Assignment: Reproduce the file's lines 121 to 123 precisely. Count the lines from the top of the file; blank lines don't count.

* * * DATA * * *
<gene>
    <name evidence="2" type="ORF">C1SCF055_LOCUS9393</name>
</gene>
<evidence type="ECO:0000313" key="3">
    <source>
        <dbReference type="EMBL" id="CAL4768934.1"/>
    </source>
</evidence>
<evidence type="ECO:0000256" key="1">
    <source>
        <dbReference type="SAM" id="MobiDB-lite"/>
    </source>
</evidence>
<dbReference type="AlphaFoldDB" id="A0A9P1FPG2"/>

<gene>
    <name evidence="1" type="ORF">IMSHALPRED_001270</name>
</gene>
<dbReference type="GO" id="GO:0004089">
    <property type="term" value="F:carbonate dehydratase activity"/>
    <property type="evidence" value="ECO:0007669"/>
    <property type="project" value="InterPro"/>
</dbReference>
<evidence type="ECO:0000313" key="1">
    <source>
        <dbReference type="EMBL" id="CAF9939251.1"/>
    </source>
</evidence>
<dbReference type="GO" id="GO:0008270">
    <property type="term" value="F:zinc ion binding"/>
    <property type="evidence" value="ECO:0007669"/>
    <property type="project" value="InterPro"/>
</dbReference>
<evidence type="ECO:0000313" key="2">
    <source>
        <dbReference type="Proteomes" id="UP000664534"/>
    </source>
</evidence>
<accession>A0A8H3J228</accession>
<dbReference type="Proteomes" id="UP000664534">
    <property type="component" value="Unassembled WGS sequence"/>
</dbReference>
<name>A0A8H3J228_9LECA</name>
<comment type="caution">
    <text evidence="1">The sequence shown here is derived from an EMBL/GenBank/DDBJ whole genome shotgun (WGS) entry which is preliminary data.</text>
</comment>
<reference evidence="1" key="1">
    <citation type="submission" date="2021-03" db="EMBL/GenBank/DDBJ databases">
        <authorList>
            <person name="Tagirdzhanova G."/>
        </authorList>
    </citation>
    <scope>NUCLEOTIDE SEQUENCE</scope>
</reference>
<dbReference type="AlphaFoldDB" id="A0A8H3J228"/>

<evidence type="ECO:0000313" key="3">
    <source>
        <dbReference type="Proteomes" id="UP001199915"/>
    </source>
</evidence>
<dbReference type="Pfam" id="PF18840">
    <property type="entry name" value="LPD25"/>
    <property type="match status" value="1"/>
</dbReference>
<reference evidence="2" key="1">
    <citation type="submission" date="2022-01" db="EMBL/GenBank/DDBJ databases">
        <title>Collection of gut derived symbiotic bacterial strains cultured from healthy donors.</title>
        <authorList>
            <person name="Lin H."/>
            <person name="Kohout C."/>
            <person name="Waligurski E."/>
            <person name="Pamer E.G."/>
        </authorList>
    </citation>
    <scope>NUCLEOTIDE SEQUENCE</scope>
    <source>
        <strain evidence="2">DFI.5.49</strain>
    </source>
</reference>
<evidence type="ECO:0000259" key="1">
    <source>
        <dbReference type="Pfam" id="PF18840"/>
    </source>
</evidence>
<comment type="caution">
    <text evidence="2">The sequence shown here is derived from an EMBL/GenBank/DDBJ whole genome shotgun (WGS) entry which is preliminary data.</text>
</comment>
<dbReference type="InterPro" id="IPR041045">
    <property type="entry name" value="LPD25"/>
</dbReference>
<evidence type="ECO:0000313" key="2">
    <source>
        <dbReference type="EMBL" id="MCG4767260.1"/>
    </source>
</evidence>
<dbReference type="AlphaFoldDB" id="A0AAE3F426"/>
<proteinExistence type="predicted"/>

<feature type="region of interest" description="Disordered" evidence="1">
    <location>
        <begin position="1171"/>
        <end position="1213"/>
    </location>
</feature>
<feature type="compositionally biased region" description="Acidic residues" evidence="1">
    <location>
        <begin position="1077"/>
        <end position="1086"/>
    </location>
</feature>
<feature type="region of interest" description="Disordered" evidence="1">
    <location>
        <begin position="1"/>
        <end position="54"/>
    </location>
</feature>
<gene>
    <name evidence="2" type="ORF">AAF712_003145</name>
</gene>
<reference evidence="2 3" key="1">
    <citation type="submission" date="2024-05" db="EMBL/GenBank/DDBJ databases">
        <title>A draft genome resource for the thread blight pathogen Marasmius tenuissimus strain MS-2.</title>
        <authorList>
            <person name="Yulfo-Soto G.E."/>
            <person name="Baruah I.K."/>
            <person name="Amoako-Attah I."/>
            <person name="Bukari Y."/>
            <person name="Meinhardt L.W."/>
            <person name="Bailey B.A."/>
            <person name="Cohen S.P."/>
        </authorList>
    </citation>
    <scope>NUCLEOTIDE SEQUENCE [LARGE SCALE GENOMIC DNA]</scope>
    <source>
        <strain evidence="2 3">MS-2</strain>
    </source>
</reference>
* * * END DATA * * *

        <authorList>
            <person name="Yulfo-Soto G.E."/>
            <person name="Baruah I.K."/>